Can We Improve Treatment Decision-Making for Incapacitated Patients?(Report)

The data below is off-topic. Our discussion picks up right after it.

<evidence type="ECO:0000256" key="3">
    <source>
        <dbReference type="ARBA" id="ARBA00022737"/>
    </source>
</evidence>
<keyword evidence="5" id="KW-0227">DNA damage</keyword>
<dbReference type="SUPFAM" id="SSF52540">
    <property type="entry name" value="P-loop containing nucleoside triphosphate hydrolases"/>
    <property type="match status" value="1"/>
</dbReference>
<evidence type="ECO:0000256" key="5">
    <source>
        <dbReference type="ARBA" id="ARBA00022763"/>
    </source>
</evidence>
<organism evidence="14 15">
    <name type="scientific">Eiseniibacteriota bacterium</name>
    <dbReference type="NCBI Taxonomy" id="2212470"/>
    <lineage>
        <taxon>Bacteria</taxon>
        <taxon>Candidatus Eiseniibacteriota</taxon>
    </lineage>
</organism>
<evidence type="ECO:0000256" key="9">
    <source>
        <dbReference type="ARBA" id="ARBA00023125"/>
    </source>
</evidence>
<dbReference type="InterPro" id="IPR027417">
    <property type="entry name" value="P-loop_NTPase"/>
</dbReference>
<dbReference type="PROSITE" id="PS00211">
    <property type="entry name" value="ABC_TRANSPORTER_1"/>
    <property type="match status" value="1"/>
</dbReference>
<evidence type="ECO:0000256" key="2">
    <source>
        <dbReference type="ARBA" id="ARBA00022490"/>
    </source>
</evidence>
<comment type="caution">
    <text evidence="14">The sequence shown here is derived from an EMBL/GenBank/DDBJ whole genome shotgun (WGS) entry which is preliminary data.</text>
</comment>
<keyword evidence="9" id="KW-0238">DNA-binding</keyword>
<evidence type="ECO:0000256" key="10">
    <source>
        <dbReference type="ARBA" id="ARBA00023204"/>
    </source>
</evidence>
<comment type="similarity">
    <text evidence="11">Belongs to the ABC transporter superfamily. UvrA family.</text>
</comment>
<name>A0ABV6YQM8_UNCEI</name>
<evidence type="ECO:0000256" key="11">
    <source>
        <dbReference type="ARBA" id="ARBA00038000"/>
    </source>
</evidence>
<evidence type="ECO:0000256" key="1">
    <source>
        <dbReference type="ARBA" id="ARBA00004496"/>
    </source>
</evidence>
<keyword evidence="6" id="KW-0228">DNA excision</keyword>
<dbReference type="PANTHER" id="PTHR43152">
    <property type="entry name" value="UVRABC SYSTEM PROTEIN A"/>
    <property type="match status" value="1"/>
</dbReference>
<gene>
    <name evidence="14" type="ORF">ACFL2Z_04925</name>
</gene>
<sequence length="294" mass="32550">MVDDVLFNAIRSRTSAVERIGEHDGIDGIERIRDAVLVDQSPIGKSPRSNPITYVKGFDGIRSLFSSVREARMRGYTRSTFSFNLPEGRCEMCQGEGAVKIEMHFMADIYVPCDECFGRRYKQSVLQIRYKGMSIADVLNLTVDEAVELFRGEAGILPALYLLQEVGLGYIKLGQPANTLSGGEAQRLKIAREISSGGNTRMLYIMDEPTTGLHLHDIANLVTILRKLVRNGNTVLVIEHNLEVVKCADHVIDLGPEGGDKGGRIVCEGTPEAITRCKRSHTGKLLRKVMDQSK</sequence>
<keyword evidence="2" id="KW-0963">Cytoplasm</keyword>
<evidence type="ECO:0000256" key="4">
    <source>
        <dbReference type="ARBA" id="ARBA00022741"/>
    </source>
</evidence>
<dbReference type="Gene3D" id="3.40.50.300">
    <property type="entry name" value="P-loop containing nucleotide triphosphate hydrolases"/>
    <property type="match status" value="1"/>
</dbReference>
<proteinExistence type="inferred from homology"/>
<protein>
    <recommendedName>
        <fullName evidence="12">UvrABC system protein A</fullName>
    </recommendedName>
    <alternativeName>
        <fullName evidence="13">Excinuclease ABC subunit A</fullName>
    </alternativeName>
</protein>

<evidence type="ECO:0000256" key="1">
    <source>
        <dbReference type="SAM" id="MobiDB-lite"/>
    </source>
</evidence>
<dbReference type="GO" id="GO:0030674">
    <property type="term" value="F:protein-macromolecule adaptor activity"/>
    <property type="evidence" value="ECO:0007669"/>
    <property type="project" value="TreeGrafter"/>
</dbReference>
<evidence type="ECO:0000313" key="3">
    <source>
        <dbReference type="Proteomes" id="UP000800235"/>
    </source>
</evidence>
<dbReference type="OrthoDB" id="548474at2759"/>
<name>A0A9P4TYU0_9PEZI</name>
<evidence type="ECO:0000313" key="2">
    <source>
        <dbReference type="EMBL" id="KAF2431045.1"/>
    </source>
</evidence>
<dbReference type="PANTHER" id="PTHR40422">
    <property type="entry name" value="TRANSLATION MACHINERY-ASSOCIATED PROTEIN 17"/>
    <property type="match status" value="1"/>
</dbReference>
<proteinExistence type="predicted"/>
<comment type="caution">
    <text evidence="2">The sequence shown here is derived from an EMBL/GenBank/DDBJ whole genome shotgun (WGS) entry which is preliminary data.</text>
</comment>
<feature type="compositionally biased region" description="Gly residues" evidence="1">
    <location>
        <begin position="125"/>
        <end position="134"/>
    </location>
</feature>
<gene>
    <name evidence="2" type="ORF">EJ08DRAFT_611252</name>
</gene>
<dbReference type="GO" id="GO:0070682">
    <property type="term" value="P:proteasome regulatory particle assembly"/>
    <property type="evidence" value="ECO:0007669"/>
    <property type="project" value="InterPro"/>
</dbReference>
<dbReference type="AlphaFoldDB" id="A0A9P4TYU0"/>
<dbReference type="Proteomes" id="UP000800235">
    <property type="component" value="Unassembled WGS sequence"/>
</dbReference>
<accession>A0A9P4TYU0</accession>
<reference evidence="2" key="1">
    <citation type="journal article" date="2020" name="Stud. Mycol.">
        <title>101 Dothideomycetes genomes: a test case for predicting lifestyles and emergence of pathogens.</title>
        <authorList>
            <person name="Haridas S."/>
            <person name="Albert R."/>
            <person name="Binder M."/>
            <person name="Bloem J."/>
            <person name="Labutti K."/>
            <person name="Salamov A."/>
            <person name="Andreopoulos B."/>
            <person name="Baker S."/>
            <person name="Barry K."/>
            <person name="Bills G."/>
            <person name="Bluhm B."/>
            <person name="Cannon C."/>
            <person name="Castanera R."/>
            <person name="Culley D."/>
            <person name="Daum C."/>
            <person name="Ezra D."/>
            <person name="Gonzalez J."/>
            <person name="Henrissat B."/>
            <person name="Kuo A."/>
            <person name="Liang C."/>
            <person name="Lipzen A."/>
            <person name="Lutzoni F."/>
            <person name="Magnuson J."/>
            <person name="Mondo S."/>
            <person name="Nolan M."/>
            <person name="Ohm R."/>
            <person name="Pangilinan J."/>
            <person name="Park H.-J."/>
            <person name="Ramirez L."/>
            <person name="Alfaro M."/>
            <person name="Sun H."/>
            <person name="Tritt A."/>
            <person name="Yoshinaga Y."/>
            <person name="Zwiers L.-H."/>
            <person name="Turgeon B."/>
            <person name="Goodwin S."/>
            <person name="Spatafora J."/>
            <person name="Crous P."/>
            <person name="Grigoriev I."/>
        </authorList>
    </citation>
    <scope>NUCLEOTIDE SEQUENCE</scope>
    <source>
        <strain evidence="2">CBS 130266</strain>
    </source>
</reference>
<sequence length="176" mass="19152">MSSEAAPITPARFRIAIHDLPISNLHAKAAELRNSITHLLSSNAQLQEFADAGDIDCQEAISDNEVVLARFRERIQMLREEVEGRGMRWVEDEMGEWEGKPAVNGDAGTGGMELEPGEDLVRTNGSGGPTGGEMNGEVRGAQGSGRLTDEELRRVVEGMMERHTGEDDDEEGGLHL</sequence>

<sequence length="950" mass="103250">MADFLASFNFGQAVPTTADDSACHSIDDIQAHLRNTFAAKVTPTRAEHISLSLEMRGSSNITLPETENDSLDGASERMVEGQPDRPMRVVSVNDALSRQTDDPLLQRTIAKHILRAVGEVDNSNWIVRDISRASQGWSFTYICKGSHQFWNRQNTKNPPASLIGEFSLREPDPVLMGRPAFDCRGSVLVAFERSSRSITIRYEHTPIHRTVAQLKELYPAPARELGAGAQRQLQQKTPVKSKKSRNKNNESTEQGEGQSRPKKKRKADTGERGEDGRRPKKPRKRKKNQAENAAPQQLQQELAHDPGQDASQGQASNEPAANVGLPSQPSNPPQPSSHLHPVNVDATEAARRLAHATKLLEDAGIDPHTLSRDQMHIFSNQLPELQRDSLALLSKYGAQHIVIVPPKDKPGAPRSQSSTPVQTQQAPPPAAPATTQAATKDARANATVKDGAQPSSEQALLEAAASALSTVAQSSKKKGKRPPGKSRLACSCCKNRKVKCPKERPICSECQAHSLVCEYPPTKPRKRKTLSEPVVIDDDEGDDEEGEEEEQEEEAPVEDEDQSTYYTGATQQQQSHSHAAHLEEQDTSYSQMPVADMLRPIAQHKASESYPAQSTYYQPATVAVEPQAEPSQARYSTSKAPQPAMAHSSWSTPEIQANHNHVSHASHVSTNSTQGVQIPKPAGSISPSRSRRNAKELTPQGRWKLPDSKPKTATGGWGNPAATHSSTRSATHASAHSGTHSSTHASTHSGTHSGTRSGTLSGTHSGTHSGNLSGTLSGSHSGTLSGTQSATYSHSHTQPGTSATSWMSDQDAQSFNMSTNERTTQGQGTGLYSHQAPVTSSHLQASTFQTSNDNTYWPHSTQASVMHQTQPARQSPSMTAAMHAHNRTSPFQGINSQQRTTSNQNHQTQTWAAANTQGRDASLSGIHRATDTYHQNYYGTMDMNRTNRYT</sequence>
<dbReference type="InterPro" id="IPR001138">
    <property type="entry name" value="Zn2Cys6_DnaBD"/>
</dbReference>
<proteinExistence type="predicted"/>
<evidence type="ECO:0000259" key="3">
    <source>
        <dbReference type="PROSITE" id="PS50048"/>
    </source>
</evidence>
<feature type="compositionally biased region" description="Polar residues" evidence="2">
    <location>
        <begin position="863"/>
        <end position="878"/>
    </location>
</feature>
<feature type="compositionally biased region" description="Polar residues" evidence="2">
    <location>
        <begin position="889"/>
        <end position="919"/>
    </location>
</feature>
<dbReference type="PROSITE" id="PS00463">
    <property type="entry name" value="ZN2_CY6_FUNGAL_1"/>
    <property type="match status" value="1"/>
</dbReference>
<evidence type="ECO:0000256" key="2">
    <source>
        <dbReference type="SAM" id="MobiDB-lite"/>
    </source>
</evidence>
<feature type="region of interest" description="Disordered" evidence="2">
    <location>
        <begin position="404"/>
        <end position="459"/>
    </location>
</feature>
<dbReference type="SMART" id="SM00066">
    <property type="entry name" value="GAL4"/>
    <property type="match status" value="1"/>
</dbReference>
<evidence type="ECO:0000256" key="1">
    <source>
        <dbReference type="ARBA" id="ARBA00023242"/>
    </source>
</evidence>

When patients cannot make their own treatment decisions, surrogates typically step in to do it for them. Surrogate decision-making is far from ideal, of course, as the surrogate may not know what the patient prefers or what best promotes her interests. One way to improve it would be to arm surrogates with information about what patients in similar circumstances tend to prefer, allowing them to make empirically grounded predictions about what their patient would want. Clinical practice relies on patients to make their own treatment decisions, typically in consultation with a clinician. This approach is intended to respect those who can make decisions (1) but poses a dilemma for incapacitated patients, such as those with advanced Alzheimer disease. This dilemma is widespread. In the United States, approximately half of all decisions regarding life-sustaining treatment for nursing home residents and three-quarters of decisions for hospitalized patients with life-threatening illnesses involve incapacitated patients. (2) These situations pose significant challenges, especially when it is unclear which treatment the patient prefers, and which treatment best promotes the patient’s clinical interests. For example, should clinicians intubate a patient with moderate Alzheimer disease who has no advance directive and develops pneumonia? Current practice in these cases is to rely on the patient’s surrogate to make treatment decisions in consultation with the patient’s clinicians. Patients sometimes designate a surrogate using a durable power of attorney. State statutes identify next-of-kin surrogates for incapacitated patients who did not appoint a surrogate. (3)

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